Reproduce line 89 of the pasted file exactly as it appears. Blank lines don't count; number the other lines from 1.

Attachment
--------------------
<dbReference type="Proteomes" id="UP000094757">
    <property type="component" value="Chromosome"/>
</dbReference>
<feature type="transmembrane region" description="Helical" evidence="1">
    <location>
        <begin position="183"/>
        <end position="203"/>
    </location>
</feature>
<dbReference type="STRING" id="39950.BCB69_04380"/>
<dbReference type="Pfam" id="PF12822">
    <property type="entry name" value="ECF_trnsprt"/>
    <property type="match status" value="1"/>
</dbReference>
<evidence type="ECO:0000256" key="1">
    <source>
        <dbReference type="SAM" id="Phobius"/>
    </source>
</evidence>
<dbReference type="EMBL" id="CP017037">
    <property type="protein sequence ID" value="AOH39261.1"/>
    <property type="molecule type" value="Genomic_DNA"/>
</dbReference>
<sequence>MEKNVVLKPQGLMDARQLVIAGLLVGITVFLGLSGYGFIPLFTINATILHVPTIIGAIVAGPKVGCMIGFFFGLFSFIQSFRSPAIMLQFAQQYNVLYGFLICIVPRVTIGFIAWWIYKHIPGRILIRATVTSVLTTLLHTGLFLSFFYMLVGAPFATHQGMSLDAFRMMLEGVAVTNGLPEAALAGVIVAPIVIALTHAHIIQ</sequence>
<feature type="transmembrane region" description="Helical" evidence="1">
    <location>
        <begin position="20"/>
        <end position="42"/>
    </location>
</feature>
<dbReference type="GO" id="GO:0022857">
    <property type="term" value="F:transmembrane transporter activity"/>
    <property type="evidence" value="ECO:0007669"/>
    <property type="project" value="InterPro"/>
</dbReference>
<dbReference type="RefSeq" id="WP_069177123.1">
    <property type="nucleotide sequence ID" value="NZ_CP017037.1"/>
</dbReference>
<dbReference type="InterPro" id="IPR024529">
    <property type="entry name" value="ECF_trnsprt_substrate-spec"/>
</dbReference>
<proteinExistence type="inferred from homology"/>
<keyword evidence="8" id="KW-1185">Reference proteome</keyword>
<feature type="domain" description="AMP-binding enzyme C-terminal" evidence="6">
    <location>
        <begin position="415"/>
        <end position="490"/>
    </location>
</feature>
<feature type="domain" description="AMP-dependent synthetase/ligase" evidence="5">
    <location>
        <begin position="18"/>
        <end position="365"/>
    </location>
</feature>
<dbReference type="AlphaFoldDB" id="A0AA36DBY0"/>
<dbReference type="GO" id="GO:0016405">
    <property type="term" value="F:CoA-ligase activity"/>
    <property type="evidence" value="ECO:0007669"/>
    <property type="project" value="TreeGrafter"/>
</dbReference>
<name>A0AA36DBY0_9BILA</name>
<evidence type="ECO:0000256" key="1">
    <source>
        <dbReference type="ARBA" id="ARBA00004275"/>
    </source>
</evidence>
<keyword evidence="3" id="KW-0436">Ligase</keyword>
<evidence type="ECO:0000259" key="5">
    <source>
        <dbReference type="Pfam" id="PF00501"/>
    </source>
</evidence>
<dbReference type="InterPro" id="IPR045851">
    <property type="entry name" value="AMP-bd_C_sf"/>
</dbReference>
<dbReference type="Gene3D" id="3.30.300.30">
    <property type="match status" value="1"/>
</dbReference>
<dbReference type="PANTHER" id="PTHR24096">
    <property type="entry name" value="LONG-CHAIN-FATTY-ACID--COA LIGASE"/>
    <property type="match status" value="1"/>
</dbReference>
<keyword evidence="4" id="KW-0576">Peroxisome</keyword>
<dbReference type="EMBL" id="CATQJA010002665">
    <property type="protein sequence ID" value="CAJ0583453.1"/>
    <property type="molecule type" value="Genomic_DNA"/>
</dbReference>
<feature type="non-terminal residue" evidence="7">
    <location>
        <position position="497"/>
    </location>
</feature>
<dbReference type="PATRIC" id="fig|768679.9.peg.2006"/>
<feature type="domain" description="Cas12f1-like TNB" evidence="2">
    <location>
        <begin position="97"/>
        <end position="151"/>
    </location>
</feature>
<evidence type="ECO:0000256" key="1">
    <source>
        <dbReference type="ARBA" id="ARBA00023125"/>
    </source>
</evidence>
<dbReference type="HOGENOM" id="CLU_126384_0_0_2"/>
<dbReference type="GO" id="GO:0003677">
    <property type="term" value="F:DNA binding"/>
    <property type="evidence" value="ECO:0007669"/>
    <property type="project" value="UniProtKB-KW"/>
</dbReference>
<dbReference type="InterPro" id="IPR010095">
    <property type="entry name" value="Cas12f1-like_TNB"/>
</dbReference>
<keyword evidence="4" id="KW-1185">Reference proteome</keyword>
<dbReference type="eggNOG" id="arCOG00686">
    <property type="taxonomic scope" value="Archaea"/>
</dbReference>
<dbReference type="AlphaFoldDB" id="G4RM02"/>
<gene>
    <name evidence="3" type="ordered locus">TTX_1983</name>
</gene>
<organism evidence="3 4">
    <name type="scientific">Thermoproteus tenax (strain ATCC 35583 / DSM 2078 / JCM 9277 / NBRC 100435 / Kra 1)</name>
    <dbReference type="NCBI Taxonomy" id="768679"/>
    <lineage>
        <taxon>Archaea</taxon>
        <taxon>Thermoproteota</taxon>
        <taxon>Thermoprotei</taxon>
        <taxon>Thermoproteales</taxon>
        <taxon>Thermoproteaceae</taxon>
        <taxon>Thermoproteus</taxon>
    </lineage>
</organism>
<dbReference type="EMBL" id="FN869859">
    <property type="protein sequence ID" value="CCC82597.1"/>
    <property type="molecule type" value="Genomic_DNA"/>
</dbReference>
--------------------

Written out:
<feature type="non-terminal residue" evidence="7">